The Infinite Grid

The Infinite Grid

Grid systems are a key component of graphic design, but they’ve always been designed for canvases with fixed dimensions. Until now. Today we’re designing for a medium that has no fixed dimensions, a medium that can and will shape-shift to better suit its environment—a medium capable of displaying a single layout on a smartphone, a billboard in Times Square, and everything in between.

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We’re designing for an infinite canvas—and for that, we need an infinite grid system.

It’s common to think of responsive design as multiple layouts: mobile, tablet, desktop, etc. The problem is the “in-between” sizes tend to suffer, so we end up with layouts that look great at specific dimensions (320, 720, 960), but less than great for everything else. So while a site may look perfect on your 640×960 iPhone 4, it’s going to be a bit off on a visitor’s Nokia Lumia (480×800), or the 685×308 browser window you have open on your desktop. It might even look a little off on that shiny new iPhone 5 (640×1136) your cousin just bought, not to mention the countless other older or less-popular devices out there.

As the spectrum of device resolutions gets wider and smoother, focusing all our attention on “key dimensions” for each page is going to result in a subpar experience for more and more users. Instead, we need to create a grid system that embraces the medium’s lack of fixed dimensions, resulting in a single layout with multiple states that transition seamlessly from one to another, and bring structure to our content whatever the screen size.

What is an infinite grid system?#section2

Grids are simply a tool for visual problem solving. Creating a layout is like doing a jigsaw puzzle; you have a bunch of pieces and you have to figure out how they should fit together. When we construct a grid, we’re creating layout boundaries: known relationships and constraints that define an environment wherein an appropriate solution can occur. But when we construct an infinite grid, we’re not just setting the boundaries for a layout, but a layout system, with too many variables for us to nail everything down. If we define the important relationships, the blanks will fill in themselves.

For a grid to be useful, it has to be based on the things we know. In traditional media, canvas dimensions are a known constraint, so it makes sense that we start with the edges and define a grid’s relationships relative to them. With digital, however, the canvas is an unknown, making it a poor foundation to base a layout on.

Instead, we need to build on what we do know: content.

In order to embrace designing native layouts for the web—whatever the device—we need to shed the notion that we create layouts from a canvas in. We need to flip it on its head, and create layouts from the content out.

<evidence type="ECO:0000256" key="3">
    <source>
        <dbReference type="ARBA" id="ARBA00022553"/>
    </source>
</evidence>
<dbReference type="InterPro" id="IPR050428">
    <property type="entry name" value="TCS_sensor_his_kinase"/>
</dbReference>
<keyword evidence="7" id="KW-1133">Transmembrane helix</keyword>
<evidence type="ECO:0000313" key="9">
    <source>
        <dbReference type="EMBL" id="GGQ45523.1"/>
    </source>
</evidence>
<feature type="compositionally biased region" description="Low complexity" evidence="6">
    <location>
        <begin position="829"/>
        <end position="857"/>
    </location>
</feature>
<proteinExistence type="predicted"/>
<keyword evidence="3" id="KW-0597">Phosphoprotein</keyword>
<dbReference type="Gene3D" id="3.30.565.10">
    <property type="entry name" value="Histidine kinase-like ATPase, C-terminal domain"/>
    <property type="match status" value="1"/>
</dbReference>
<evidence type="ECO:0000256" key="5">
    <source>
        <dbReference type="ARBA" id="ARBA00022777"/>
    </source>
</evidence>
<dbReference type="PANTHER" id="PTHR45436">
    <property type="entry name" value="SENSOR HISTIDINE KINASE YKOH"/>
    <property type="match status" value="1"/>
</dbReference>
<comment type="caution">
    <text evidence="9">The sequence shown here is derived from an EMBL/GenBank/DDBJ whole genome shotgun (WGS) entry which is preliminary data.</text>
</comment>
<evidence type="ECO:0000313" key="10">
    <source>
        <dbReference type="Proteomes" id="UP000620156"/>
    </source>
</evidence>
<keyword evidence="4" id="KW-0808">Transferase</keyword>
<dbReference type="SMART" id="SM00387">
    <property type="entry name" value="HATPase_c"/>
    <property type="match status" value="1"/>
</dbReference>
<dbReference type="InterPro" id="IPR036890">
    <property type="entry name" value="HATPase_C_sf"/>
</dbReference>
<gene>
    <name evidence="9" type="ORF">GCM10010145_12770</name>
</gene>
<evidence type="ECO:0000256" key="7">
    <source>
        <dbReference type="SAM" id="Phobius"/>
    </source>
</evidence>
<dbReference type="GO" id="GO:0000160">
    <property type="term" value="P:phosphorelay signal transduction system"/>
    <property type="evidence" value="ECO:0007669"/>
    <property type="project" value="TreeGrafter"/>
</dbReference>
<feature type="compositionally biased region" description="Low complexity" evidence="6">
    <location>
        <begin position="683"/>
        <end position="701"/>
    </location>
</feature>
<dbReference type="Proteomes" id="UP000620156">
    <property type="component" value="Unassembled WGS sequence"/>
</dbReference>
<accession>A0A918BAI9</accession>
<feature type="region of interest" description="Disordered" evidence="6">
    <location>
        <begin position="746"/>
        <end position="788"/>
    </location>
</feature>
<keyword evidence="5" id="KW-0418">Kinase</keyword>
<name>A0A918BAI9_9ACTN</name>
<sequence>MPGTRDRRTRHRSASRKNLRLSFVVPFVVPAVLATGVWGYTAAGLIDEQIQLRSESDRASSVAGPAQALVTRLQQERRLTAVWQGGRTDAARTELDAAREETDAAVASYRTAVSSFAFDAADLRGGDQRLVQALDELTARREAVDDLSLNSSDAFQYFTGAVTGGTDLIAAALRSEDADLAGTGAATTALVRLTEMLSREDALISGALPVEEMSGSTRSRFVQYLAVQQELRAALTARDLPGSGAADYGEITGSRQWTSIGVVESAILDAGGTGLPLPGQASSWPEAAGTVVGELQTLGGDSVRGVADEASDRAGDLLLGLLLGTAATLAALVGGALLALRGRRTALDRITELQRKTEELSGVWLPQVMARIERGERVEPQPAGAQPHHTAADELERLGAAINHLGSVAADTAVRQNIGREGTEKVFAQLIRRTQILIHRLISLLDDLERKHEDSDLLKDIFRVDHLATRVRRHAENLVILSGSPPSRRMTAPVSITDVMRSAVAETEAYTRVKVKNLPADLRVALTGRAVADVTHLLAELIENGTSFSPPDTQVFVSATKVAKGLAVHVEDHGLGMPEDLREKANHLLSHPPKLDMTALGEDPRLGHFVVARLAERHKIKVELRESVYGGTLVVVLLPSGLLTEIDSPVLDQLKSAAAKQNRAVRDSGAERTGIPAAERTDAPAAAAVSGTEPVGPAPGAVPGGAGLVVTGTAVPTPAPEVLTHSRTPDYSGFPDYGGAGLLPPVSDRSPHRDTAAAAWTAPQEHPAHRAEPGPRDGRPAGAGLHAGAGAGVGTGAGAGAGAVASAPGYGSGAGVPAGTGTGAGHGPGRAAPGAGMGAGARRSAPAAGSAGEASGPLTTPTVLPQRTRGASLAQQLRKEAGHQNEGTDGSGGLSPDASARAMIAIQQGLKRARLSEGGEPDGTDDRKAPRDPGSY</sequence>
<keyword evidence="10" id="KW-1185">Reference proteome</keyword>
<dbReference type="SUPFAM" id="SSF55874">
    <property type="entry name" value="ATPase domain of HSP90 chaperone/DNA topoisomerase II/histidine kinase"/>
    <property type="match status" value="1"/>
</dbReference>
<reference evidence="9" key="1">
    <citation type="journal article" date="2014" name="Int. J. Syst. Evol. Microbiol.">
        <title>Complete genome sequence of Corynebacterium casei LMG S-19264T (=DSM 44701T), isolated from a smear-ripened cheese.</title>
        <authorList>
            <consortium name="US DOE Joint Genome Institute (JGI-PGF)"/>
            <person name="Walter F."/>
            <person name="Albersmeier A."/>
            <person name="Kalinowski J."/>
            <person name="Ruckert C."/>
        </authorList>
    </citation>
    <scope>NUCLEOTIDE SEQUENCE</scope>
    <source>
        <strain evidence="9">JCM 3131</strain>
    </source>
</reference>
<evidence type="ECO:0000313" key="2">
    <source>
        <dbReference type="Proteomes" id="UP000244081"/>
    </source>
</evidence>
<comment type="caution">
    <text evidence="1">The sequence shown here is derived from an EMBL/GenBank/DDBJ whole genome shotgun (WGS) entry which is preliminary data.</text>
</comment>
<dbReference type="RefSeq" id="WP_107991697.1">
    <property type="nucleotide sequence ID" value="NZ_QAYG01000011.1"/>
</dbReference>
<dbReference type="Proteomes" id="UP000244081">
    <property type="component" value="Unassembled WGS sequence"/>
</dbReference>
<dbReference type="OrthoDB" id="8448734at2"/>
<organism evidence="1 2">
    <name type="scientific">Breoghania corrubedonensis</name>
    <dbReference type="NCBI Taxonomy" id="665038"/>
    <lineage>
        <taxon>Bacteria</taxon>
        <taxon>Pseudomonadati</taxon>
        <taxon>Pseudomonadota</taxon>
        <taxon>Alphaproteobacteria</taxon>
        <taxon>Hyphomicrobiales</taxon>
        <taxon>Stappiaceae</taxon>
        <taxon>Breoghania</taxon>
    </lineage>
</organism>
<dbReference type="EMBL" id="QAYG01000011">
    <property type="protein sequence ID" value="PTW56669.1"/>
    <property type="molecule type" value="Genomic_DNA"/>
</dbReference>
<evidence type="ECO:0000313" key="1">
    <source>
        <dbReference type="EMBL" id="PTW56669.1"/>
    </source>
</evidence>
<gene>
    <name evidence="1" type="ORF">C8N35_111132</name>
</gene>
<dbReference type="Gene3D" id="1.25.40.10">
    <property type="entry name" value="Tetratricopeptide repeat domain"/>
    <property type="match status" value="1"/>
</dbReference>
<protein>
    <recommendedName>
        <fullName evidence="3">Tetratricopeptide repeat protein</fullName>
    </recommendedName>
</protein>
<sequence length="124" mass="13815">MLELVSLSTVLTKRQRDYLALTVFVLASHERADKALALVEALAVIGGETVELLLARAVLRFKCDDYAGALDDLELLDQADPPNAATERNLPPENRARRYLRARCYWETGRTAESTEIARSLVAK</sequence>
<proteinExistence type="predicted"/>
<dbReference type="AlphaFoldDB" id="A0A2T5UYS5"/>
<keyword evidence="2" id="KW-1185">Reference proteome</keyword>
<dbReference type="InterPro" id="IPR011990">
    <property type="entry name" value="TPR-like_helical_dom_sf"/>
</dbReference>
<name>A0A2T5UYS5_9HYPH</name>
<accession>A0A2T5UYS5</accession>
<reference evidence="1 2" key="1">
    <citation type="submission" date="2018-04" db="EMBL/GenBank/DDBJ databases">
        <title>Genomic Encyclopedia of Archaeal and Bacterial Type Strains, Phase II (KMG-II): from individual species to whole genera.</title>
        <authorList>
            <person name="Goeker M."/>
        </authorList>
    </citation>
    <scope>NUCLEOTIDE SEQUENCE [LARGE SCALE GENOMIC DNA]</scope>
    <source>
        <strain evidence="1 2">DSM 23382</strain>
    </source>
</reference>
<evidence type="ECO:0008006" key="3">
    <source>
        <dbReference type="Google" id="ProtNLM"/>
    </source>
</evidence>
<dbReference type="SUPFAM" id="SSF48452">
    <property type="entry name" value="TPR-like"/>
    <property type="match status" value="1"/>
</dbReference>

— Mark Boulton, “A Richer Canvas”

When designing from the canvas in, the canvas dimensions are the constant on which the whole grid is anchored. Everything is sized and positioned relative to them. Designing from the content out means finding a constant in your content—be it the ideal measure of a paragraph or the dimensions of an ad unit—and building your grid out from there to fill the space available.

Now, layouts that expand to fill the space available are nothing new—after all, fluid layouts are basically the web’s default—but very few layouts can be stretched or squashed indefinitely without the relationships between components breaking down, and that’s where states come in.

States#section3

Fluid layouts are often compared to water, but water isn’t always fluid. H2O has three different states, and depending on the temperature can be a solid, liquid, or gas, transitioning seamlessly from one to another at specific points (0ºC, 100ºC). An infinite grid also has multiple states (single column, multi-column, etc.), and should transition as seamlessly as possible between them at specific breakpoints as well. For example, just as ice is an appropriate state for water when the temperature is low, a single-column layout may be the appropriate state for an infinite grid on smaller devices.

Water’s state change is caused by the rearrangement of its molecules. When an infinite grid changes state, we rearrange its components.

Components#section4

Each state in a responsive layout tends to be made up of the same components, such as an image gallery or navigation menu. However, as Ethan Marcotte recently outlined, the form these components take can vary dramatically between one state and another, usually involving a change in one or more of the following attributes: